Completely rehabilitated by Italians, Mussolini is pardoned by the dog's owner on live television. As the film ends, it appears he is on the way to successfully using his charisma, his popularity and the media to retake political power in Italy.

Cast[edit]

Production[edit]

The film was filmed on different Italian locations as Rome, Naples, Milan, Florence and in Umbria.[2][3]

Distribution[edit]

The film was released in Italy on February 1, 2018 and was distributed by Vision Distribution.[1]

Box office and reception[edit]

The film received some comments by movie critics focused on the reflection brought seeing the movie about an hypothetical return of Mussolini and Fascism in Italy. For example Boris Solazzo of Rolling Stone said "[The film tells us] how much the current world is fascist, hypothesizes how Benito Mussolini, in 2018, would be accepted. Triumphantly. Like all national populists after him. And now".[4]

Luca Cardarelli of Cinematik said that the hardness of some scenes is a plot device used to make the viewer indignant, to encourage it to a "serious reflection on today's Italian civil society and mediatic society and on the actual risks of a "What if story".[5]

Maria Teresa Ruggiero of Universal Movies said "Luca Miniero never reveals a judgment on the figure of Mussolini, he shows it as a mask, a character that fits perfectly in the television lounge, as it happens with the participants of a reality show. "Sono tornato" seems to be more a reflection of the media parable, of how they are used today and how, the public, even forgive a homicide of dogs through a TV-truth mechanism".[6]

For Paola Casella of MyMovies the film lost the opportunity to be more critical towards Fascism and said "Sono tornato aired a month from the vote and is clearly intended as a pre-election warning. But its potential effectiveness, as comic as it is pedagogical, is thwarted by the choice (...) of never facing Fascist ideology in its danger, nor in its ridiculous component, to focus on the figure of a man who expresses himself for famous phrases: phrases that, taken out of context, can appear as pearls of wisdom. (...) In this way it is neither an antidote to History that repeats itself, nor a ridicule of certain "tummy reasoning" so popular in our day. It is not even politically incorrect enough to really make people laugh, limiting ourselves to painting our age as more confused than amoral, more solitary than egocentric, more tenderly nostalgic than tenaciously reactionary. Which, on the eve of the elections, is at least questionable".[7]

Raffaele Meale of Quinlan instead lamented the mediocrity of the plot and of the scenes, in particular a scene filmed inside of a Neo-Fascist circle of Rome and said "Sono tornato can not handle the heretical and comic potential at the same time inherent in the project, and moreover chooses positions to say the least embarrassing, as the clearance of a phantom neo-fascist party (CasaPound? Forza Nuova? Who knows, maybe a mix between the two components) in whose headquarters Matano and Popolizio go as if they could be part of a democratic path of the nation".[8]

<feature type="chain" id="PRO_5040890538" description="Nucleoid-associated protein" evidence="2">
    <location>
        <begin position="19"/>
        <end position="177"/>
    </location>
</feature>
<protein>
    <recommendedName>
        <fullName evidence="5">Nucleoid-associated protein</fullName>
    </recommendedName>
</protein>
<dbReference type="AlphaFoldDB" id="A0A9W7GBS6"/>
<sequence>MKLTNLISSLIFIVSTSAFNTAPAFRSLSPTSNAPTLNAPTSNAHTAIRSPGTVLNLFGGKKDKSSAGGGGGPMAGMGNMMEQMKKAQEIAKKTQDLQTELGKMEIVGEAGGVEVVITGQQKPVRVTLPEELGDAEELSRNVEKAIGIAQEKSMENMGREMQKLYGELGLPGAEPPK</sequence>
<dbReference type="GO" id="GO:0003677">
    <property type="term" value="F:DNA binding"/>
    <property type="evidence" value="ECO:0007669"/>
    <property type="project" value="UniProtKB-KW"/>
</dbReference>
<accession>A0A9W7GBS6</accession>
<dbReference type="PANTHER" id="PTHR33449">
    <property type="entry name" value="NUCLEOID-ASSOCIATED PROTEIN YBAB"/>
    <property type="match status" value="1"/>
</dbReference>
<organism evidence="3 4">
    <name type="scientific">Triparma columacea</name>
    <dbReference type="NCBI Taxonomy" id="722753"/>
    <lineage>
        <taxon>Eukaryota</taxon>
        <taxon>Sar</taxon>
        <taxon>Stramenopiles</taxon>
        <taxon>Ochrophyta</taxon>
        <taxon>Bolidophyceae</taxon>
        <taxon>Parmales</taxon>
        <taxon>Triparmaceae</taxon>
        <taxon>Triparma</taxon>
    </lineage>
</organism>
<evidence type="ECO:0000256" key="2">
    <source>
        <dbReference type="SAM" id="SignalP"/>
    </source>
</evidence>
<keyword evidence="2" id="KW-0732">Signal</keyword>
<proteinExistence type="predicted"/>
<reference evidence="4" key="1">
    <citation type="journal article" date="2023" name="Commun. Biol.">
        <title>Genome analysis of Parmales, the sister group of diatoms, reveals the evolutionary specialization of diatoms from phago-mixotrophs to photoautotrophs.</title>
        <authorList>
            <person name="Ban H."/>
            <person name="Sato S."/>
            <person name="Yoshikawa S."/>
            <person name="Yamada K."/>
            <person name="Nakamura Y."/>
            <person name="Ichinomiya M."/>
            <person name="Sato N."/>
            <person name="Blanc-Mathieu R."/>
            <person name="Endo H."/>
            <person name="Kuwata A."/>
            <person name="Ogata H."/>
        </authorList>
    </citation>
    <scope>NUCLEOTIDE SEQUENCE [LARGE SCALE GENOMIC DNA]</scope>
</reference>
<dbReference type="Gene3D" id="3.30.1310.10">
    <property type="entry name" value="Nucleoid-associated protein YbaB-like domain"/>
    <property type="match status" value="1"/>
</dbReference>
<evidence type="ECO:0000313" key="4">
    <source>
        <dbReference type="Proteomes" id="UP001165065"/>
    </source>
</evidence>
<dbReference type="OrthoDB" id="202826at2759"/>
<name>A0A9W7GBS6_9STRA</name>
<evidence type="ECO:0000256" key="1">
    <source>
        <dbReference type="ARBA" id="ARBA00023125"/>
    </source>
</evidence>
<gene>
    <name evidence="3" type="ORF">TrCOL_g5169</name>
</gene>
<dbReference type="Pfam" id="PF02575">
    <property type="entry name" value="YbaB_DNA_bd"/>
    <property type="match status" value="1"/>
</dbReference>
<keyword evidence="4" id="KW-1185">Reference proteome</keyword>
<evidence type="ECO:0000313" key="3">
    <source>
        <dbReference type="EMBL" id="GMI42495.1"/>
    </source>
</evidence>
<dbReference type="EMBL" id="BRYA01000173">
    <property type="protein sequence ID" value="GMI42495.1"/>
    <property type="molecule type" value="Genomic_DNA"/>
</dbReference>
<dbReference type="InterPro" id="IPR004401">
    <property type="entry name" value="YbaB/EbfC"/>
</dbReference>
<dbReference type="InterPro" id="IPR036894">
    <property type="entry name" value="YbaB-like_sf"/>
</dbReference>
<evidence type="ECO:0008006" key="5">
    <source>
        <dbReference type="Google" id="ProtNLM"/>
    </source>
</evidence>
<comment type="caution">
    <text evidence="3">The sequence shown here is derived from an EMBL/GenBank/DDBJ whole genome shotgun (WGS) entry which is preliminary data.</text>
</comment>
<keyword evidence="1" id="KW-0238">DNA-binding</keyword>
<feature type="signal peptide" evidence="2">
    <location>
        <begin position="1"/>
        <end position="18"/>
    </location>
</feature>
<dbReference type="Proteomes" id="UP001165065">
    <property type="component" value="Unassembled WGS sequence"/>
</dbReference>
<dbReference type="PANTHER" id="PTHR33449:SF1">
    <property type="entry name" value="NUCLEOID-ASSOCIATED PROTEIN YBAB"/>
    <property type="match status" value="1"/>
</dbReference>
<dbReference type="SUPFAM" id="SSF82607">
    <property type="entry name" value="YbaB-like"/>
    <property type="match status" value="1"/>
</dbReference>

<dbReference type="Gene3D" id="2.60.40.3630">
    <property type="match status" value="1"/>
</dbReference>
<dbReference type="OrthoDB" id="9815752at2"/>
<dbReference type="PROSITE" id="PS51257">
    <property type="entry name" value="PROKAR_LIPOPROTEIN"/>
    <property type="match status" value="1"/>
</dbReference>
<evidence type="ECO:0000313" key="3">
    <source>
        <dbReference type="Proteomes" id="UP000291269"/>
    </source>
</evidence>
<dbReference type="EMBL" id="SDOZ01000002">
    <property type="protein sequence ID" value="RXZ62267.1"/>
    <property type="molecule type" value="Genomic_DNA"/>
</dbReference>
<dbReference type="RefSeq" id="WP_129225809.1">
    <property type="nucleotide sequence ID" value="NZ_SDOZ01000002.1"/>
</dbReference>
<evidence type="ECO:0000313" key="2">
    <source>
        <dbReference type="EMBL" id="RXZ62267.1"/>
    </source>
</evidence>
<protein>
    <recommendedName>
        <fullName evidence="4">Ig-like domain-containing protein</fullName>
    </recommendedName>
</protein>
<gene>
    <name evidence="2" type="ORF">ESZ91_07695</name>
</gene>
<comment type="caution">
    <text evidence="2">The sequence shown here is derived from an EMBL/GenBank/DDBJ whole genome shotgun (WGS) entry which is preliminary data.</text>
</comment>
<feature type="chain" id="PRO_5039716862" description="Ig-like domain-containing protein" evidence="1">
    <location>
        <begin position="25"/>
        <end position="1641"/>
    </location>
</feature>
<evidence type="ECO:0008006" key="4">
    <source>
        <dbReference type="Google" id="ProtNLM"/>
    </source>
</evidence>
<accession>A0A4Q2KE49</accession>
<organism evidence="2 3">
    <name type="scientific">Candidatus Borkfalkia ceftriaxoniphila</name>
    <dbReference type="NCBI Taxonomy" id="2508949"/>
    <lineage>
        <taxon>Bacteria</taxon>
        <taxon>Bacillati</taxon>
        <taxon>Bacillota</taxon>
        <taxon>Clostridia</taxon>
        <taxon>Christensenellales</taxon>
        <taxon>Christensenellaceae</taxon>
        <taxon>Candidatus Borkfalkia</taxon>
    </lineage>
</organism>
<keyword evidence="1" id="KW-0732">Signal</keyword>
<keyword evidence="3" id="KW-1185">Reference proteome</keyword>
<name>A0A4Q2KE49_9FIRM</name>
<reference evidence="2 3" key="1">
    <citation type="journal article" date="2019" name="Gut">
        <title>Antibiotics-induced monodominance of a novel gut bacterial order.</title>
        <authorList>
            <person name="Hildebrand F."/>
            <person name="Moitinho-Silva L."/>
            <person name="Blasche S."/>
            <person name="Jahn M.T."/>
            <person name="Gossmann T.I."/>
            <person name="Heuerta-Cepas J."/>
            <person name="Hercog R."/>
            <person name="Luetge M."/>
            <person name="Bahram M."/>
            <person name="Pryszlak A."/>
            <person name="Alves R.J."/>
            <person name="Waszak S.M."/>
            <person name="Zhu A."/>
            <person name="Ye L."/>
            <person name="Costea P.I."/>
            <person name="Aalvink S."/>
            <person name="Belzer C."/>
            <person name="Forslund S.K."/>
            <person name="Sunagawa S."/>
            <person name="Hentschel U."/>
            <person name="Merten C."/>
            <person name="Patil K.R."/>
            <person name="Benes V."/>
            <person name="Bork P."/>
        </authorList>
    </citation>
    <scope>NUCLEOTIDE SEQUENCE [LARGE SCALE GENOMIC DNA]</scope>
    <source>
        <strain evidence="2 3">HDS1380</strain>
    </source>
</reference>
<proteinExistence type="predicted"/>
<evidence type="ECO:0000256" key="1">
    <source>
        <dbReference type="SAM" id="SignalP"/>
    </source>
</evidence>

For Mariarosa Mancusa of Il Foglio the movie is "quite depressing" especially because of the lack of gags in the second part of the movie and said "Benito Mussolini wins his television show, and boasts a remarkable following of Italians "when he was there" (trains arrived on time, Italy was respected, we had the land in the sun). They are not all nostalgic, at some age does not even allow it. They are convinced that the problems of today's Italy are identical to those of the time, and that only the strong man can solve them. Ready to take a selfie, to try a Roman salute, to be moved by a dead dog more than for the racial laws".[9]

The film in the first 2 weeks after the release grossed 2.2 millions euros and was listed for a Nastro d'argento and after The Post and Maze Runner: The Death Cure was the film that grossed more on 1 February 2018 in Italy.[10][11]

References[edit]

  1. ^ a b "'Sono tornato', Luca Miniero: "Benito Mussolini oggi? Vincerebbe le elezioni"". 29 January 2018.
  2. ^ a b "Mussolini torna in vita nel film di Miniero: "Ecco come reagirebbe l'Italia oggi"". 10 October 2017.
  3. ^ "Sono Tornato: Informazioni esclusive sul nuovo film con Frank Matano". 24 June 2017.
  4. ^ Italia, Rolling Stone. "'Sono tornato' è uno schiaffo alle nostre facce da culo".
  5. ^ "Sono Tornato (2018)". Cinematik.it. Retrieved 2018-09-14.
  6. ^ "[Recensione] Sono tornato, il film di Luca Miniero sul ritorno di Mussolini - Universal Movies". 31 January 2018.
  7. ^ MYmovies.it. "Sono tornato". MYmovies.it.
  8. ^ "Sono tornato (2018) di Luca Miniero - Recensione - Quinlan.it". 29 January 2018.
  9. ^ "Guardare o non guardare Sono tornato?".
  10. ^ MYmovies.it. "Sono tornato". MYmovies.it.
  11. ^ "Incassi: The Post, Maze Runner e Sono tornato subito al vertice - Ciak Magazine". 2 February 2018.